In what might seem like a bout of number fudging worthy of a Tory MP's expenses claims, Apple has explained away its antenna woes in a letter to iPhone 4 owners.
It turns out that people aren't getting reduced signals when they grip their phones in a certain way, according to Apple. The real problem is that the phone is erroneously reporting a better signal than it should be until you grab hold of it. Then you get what you really should be seeing.
That's the way we're reading Apple's slightly desperate-sounding missive which we have reproduced for you edification and amusement in full:
Dear iPhone 4 Users,
The iPhone 4 has been the most successful product launch in Apple’s history. It has been judged by reviewers around the world to be the best smartphone ever, and users have told us that they love it. So we were surprised when we read reports of reception problems, and we immediately began investigating them. Here is what we have learned.
To start with, gripping almost any mobile phone in certain ways will reduce its reception by 1 or more bars. This is true of iPhone 4, iPhone 3GS, as well as many Droid, Nokia and RIM phones. But some users have reported that iPhone 4 can drop 4 or 5 bars when tightly held in a way which covers the black strip in the lower left corner of the metal band. This is a far bigger drop than normal, and as a result some have accused the iPhone 4 of having a faulty antenna design.
At the same time, we continue to read articles and receive hundreds of emails from users saying that iPhone 4 reception is better than the iPhone 3GS. They are delighted. This matches our own experience and testing. What can explain all of this?
We have discovered the cause of this dramatic drop in bars, and it is both simple and surprising.
Upon investigation, we were stunned to find that the formula we use to calculate how many bars of signal strength to display is totally wrong. Our formula, in many instances, mistakenly displays 2 more bars than it should for a given signal strength. For example, we sometimes display 4 bars when we should be displaying as few as 2 bars. Users observing a drop of several bars when they grip their iPhone in a certain way are most likely in an area with very weak signal strength, but they don’t know it because we are erroneously displaying 4 or 5 bars. Their big drop in bars is because their high bars were never real in the first place.
To fix this, we are adopting AT&T’s recently recommended formula for calculating how many bars to display for a given signal strength. The real signal strength remains the same, but the iPhone’s bars will report it far more accurately, providing users a much better indication of the reception they will get in a given area. We are also making bars 1, 2 and 3 a bit taller so they will be easier to see.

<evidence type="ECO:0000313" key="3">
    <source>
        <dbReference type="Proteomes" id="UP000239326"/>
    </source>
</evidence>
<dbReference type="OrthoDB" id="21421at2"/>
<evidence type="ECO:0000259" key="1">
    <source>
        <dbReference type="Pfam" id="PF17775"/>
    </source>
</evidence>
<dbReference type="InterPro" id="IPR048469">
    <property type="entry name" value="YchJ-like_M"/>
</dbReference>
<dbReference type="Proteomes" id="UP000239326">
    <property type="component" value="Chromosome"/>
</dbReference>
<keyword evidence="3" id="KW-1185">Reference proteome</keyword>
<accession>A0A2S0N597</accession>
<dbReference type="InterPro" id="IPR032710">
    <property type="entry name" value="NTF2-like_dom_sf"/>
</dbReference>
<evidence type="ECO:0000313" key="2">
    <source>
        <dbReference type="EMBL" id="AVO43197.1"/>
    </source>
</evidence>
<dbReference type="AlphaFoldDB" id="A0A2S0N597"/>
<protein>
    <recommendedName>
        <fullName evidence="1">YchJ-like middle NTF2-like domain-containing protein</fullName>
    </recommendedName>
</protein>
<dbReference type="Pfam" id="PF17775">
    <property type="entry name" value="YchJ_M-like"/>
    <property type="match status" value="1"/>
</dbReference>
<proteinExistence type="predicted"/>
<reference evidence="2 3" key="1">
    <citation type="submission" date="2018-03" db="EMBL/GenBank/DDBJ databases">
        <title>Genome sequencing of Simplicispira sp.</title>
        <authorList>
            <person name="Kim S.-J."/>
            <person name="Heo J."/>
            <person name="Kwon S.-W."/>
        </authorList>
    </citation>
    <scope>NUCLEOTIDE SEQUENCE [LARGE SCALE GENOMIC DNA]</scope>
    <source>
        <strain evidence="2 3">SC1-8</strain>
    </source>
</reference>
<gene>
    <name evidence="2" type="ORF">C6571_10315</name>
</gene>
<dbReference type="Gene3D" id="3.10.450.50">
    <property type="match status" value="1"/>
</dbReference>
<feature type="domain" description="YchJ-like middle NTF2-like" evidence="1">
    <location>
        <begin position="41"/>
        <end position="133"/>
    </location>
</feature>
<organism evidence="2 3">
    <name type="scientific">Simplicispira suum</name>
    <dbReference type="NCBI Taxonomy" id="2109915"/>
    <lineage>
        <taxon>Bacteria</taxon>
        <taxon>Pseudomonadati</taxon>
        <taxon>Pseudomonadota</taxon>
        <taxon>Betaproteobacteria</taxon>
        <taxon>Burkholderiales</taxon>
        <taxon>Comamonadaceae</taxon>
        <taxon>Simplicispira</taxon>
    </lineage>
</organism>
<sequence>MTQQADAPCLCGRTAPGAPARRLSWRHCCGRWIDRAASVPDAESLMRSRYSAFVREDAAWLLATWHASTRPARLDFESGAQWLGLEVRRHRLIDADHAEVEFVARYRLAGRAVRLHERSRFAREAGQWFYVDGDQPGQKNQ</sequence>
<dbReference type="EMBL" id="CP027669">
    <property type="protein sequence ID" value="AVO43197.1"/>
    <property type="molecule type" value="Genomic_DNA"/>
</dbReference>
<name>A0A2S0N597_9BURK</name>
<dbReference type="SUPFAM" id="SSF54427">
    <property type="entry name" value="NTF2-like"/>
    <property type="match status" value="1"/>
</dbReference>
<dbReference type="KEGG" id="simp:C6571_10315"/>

We will issue a free software update within a few weeks that incorporates the corrected formula. Since this mistake has been present since the original iPhone, this software update will also be available for the iPhone 3GS and iPhone 3G.
We have gone back to our labs and retested everything, and the results are the same— the iPhone 4’s wireless performance is the best we have ever shipped. For the vast majority of users who have not been troubled by this issue, this software update will only make your bars more accurate. For those who have had concerns, we apologize for any anxiety we may have caused.
As a reminder, if you are not fully satisfied, you can return your undamaged iPhone to any Apple Retail Store or the online Apple Store within 30 days of purchase for a full refund.
We hope you love the iPhone 4 as much as we do.
Thank you for your patience and support.
We were one of the first sites to publish a video of the amazing disappearing bars caused by the grip of death, but we have to admit that we've never has a single dropped call on our iPhone 4, despite the handset occasionally displaying just one carrier bar.
Other evidence would also seem to bear out Apple's opinion, no matter how shonky it may sound to the unconverted. Anandtech's eye-wateringly comprehensive review of the iPhone 4 is well worth an hour or three of your time in any case, but the in depth analysis of the handset's wireless capabilities echoes Apple's apparent excuses, and concurs in no uncertain terms that the iPhone 4 has the best reception ever for an Apple mobile.
So Apple seems to have covered all bases. Those who are happy with their shiny new toy will be able to continue to use it safe in the knowledge that they have the best smartphone ever produced (so far). And that Apple will soon fix those pesky bars so that they don't drop like a stone whenever you cuddle it too tightly.
And those who hate the iPhone 4 can go and get a no-questions-asked refund and buy an Android handset instead.
There is, of course, one other category. Web hacks who have never even seen an iPhone 4, let alone lived with one for a week or so, and will write any old cobblers as long as it gets the fanboys on either side of the love it or loathe it divide frothing.
As far as we're concerned, they can just shut up altogether.